5 Privacy Concerns about Wearable Technology

With over 55 different fitness wearable devices to choose from, the wearables market has breathed new life into our personal health, providing us with more insight into our sleep patterns,...
Michael Buckbee
3 min read
Last updated February 25, 2022

With over 55 different fitness wearable devices to choose from, the wearables market has breathed new life into our personal health, providing us with more insight into our sleep patterns, calories burned, blood pressure, heart rate and so much more. In the near future, we may even ingest sensors to gauge how our body reacts to a drug. Adorning ourselves from head to toe with devices that allow us to quantify our health in new ways could bring enormous health benefits.

Like everyone else, I’m excited by the promise of instant health data conveniently available at our fingertips, wrists, and ankles.  But I am a Metadata Era blogger, and while we strongly believe that you can’t manage what you don’t monitor, all this monitoring comes with a lot of new data, and data privacy and protection are always top-of-mind.

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Here are 5 privacy and data security issues that should be on your radar:

1. Can your data be shared with or sold to third parties?

As users of these health monitoring devices, we’re often contributing health information to a centralized database maintained by the wearable maker.  Most of us don’t want outsiders looking at our data, but many fitness trackers’ privacy policies are vague and ever-changing, with platitudes that begin with “We respect your privacy” and end with “We may share your information with third parties…” Unless you live in a state that treats this data as PHI, or Protected Health Information, expect that they can legally share your sensitive medical data without your permission, because HIPAA’s extensive privacy regulations (see below) don’t yet apply to this new industry. Ambiguously worded terms of service may give these companies just enough wiggle room to sell your un-PHI (unProtected Health Information) once you’ve clicked on the ‘accept license’ button.

2. Padlocks or Fort Knox?
We’ve entrusted these companies to gather our personal health information, but what measures will the company or 3rd party partners take to ensure that our unPHI is safe and secure? Many privacy policies indicate that they “protect your personal information from unauthorized access, use, or disclosure,” but what does that really mean?  Do they encrypt the information?  Do they periodically review who has access to it?  What about monitoring?

3. Public-by-default

These companies also have a social networking aspect, and subscribers can choose to publicize and share their information with others.  Unfortunately, it’s not unusual  for the default privacy to be set to public, allowing profiles to be found in search results. In 2011, one vendor was criticized when sexual activity it tracked– yes, you can learn lot from accelerometers –showed up in Google search results. If you don’t want your unPHI data searchable online, make sure you triple-check all of the default privacy settings and turn off anything you’re not comfortable sharing publicly.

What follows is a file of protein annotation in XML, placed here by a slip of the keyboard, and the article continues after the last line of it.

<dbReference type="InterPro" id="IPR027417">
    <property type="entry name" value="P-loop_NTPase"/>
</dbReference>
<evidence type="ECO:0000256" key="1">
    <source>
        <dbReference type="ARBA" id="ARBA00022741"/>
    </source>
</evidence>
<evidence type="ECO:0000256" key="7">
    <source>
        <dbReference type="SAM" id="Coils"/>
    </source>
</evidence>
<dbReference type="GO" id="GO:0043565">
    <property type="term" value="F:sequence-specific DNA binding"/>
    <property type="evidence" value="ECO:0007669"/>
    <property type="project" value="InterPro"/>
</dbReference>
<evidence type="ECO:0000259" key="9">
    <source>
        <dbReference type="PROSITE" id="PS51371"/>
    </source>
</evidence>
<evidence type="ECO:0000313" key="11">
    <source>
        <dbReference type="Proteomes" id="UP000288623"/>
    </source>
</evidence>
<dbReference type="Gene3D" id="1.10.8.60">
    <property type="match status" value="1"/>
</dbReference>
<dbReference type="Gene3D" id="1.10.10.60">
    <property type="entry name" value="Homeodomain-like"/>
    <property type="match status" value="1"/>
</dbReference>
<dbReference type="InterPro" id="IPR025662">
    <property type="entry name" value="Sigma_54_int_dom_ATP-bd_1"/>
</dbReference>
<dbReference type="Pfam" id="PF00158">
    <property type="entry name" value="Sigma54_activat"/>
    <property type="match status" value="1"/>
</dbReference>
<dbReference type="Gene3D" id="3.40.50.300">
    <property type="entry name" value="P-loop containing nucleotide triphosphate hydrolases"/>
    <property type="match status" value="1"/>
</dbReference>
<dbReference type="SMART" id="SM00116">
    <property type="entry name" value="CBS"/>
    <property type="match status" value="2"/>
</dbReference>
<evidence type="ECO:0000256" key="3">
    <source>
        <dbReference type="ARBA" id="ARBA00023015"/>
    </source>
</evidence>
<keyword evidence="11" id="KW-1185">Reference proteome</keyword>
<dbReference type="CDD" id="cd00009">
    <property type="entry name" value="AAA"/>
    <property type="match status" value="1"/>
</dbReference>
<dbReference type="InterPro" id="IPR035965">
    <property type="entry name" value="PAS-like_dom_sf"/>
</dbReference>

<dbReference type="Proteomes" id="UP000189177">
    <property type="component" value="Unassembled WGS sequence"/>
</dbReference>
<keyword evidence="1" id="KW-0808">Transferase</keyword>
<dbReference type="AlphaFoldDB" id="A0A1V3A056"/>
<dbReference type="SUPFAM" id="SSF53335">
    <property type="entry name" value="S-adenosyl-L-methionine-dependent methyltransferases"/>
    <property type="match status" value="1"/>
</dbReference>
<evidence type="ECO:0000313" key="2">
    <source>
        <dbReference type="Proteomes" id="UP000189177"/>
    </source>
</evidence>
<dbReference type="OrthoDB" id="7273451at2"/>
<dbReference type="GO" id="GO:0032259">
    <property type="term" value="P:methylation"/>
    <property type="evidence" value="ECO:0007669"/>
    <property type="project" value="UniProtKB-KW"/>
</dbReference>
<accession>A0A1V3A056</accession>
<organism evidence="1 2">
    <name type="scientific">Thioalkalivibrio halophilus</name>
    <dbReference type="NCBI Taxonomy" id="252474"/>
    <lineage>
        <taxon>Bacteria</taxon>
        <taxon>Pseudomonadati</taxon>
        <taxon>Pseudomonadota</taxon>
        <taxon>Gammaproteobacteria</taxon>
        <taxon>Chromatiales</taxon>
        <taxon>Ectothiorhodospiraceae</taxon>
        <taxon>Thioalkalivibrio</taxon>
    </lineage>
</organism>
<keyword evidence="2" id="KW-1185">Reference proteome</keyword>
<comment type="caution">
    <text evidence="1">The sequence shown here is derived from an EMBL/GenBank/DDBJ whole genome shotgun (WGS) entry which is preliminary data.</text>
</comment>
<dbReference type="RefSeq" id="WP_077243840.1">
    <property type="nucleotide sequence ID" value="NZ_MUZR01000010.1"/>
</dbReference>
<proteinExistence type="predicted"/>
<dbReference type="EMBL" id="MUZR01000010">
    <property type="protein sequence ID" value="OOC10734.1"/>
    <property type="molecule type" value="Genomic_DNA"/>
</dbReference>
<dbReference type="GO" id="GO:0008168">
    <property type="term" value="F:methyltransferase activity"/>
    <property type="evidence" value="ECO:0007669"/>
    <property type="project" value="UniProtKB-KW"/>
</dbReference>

4. HIPAA can’t help

With the number of heartbeats, steps, and sleep history tracked, these types of “health data” are not formally considered PHI unless it’s shared with a doctor, hospital, 3rd party vendors and therefore not subject to HIPAA regulations. But should wearable device companies be subject to them? So far, I’ve only seen one such company, a sleep device tracking organization, which at least acknowledges HIPAA and California’s own data security laws, which by the way explicitly covers personal medical data. For this particular wearable startup, you need to give them explicit consent about giving them access to your sleep data.  However, it’s unclear whether Health and Human Services (HHS) is going to focus their attention on wearables any time soon, so it’s up to you to protect yourself.

5. Who owns your data?

Who owns the personal data you generate with the wearable device — you or the business that’s compiling your vitals? As the owner and creator of your very own health data, I was alarmed by one company’s privacy policy regarding accessing your own data:

who owns your data

That begs the question, “How can we get more control over our own data?”

Despite the privacy issues, I wore a sports band for one week to see if the potential benefits outweighed the risks. I thought the device was accurate until the log reported that I lost more calories during my 30 minute leisurely walk to work than in 1.5 hours of swimming, which normally takes everything out of me. Perhaps, as we wait for wearable technologies to mature and collect better data, it would also be a good time to figure out how to keep that data private and protected.

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